SIL_figure_1An SIS is designed to prevent or reduce hazardous events by taking a process to a safe state when predetermined conditions are violated. An SIS can typically be an emergency shutdown system (ESD), a safety interlock system or a safety shutdown system. Each SIS will have one or more Safety Instrumented Functions (SIF). Such a function might be something like:

  • When the tank pressure gets too high, a safety valve opens.
  • When the solution in the tank gets too hot, the inlet steam valve closes.

Of course, each SIF loop will be a combination of logic solvers, sensors, solenoids and final control elements, such as an automated valve. Every SIF within an SIS will have an SIL level. These levels may be the same or they may differ, depending on the process. A common misconception is that an entire system must have the same SIL level for each safety function.

SIL_figure_2Figure 2. PFDAVG and Valve Life Cycle Graphs reprinted by permission from ANSI/ISA-TR96.05.01-2008. ©ISA 2008

An SIL is essentially a measure of the system performance in terms of Probability of Failure on Demand (PFD). If the goal is to reduce risk, we need to understand what that risk is. The simplified equation for risk is:

Risk = Probability X Consequence

We can think of probability in terms of hazard frequency (how often will a process exceed normal conditions and need to be brought to a safe state?); and consequences in terms of hazard consequences (what happens to the plant, employees, environment and community if the process upset is not brought to a safe state?).

Where the SIL number comes from or how it is determined might be described in the following simplified sequence:

  • A decision is made that a process plant needs to comply with the international standards for process safety systems, usually IEC 61511.
  • The plant forms a HAZOP (Hazard and Operability Study) team. Essentially the HAZOP procedure involves taking a full description of a process and systematically questioning every part of it to establish how deviations from the design intent could arise. Once identified, an assessment is made whether such deviations and their consequences can have a negative impact upon the safe and efficient operation of the plant. If considered necessary, action is then taken to remedy the situation. In a sense, this is based upon Murphy's law: Anything that can go wrong, WILL go wrong. What the HAZOP team attempts to determine is: What will go wrong? The team might be comprised of process design engineers, operations personnel, maintenance and instrumentation engineers, etc.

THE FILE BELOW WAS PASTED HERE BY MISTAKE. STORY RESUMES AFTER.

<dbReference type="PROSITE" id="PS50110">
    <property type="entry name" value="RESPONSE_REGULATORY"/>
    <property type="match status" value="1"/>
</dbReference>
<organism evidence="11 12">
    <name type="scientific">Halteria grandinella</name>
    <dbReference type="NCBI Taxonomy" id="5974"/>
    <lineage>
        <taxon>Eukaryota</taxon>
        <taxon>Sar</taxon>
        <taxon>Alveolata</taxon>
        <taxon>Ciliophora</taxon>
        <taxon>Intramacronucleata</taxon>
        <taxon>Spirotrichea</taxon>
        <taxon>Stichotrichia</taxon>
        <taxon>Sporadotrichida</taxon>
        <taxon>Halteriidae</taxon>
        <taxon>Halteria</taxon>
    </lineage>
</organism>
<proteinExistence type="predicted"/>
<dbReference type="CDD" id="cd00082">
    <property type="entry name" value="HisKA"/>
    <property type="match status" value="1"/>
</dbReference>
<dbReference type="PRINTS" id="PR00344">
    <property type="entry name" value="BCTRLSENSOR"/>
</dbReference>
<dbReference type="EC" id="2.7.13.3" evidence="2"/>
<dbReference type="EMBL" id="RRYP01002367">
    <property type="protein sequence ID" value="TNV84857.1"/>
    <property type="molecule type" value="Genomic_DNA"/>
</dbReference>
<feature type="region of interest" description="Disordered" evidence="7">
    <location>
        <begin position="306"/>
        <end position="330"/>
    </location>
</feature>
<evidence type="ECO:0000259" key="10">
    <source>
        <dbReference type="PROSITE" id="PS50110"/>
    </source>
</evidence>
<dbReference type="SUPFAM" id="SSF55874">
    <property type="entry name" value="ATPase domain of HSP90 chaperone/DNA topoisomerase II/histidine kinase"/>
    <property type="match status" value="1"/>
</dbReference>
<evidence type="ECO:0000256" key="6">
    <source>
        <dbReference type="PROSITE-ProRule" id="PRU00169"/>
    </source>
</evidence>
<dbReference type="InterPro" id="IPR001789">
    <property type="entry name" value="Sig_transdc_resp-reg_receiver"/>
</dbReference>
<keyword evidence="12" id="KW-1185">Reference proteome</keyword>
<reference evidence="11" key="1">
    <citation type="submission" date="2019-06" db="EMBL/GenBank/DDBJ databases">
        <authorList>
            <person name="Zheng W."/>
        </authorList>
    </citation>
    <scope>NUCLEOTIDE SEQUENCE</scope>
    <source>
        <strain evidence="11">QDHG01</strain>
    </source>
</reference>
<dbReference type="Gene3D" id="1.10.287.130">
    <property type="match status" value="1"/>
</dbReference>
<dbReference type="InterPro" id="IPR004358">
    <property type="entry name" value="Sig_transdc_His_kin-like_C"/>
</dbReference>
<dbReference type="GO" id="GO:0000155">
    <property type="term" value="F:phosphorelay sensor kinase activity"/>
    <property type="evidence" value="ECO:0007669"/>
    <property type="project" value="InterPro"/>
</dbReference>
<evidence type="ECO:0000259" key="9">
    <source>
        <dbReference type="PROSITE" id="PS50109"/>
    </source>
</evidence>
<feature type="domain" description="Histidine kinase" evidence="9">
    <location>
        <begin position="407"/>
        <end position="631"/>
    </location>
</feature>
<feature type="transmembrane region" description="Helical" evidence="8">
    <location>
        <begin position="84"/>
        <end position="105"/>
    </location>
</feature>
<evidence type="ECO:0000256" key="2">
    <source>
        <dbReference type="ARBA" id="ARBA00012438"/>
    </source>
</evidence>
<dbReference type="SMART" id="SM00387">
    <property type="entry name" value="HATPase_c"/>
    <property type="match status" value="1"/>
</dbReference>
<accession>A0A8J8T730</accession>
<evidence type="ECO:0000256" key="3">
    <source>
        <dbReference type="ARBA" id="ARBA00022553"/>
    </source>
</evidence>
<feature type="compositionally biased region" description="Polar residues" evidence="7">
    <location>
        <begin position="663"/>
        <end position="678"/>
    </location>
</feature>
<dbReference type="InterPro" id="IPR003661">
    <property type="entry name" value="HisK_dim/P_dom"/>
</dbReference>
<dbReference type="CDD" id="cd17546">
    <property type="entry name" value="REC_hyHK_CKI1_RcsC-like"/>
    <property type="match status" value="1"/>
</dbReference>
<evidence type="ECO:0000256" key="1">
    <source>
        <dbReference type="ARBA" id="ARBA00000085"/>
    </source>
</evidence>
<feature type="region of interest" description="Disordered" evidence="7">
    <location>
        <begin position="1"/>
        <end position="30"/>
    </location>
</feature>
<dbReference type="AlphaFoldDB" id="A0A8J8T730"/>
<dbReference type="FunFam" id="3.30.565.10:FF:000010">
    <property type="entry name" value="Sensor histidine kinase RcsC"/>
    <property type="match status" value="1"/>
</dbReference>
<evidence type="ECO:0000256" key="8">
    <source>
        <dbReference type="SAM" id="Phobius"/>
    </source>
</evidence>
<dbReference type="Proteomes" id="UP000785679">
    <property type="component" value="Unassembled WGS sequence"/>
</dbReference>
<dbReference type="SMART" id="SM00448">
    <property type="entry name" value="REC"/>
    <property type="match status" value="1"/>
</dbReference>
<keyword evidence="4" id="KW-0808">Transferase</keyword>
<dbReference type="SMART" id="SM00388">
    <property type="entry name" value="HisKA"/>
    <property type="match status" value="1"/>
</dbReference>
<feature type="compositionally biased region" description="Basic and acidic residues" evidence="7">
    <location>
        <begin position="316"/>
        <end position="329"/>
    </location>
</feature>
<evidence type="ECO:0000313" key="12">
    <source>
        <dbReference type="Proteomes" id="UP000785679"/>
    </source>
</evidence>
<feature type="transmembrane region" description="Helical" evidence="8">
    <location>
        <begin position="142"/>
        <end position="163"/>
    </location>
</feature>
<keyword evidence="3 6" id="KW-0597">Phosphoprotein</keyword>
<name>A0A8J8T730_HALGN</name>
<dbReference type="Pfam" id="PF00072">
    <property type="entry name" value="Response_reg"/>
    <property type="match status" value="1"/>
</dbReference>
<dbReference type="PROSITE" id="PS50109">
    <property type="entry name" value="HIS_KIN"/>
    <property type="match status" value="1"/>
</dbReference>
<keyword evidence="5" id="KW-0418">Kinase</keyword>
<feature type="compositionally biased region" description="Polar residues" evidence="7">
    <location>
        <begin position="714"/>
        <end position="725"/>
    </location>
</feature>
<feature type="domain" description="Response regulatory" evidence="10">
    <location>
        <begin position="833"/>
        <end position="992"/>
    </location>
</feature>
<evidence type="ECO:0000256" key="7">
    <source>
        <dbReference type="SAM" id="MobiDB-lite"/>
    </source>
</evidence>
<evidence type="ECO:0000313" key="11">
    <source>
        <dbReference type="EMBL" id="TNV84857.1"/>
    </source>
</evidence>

• As part of the HAZOP, all instrument safeguards, i.e., SIS, are identified and validated for their primary capability to prevent an incident from occurring or to mitigate the consequences of an accident. SIL classification of an SIS is the next step after the HAZOP to ensure that the SIS provides sufficient risk reduction.
  • Essentially, the HAZOP team identifies which systems will create the highest level of risk if the SIF fails and then determines the impact of the failure, i.e., the consequence of failure.
  • Consequences of failure might include escalating examples, but the possibilities are endless. In other words, the list might address: “If the system fails...:”
    • The plant will lose $15,000 per day.
    • The plant will lose $1 million per day.
    • The plant will become damaged and will shut down for three weeks.
    • A high degree of probability exists for injury or loss of life to company personnel in the immediate area.
    • A high degree of probability exists for explosion and loss of life to non-company personnel outside the parameter of the facility.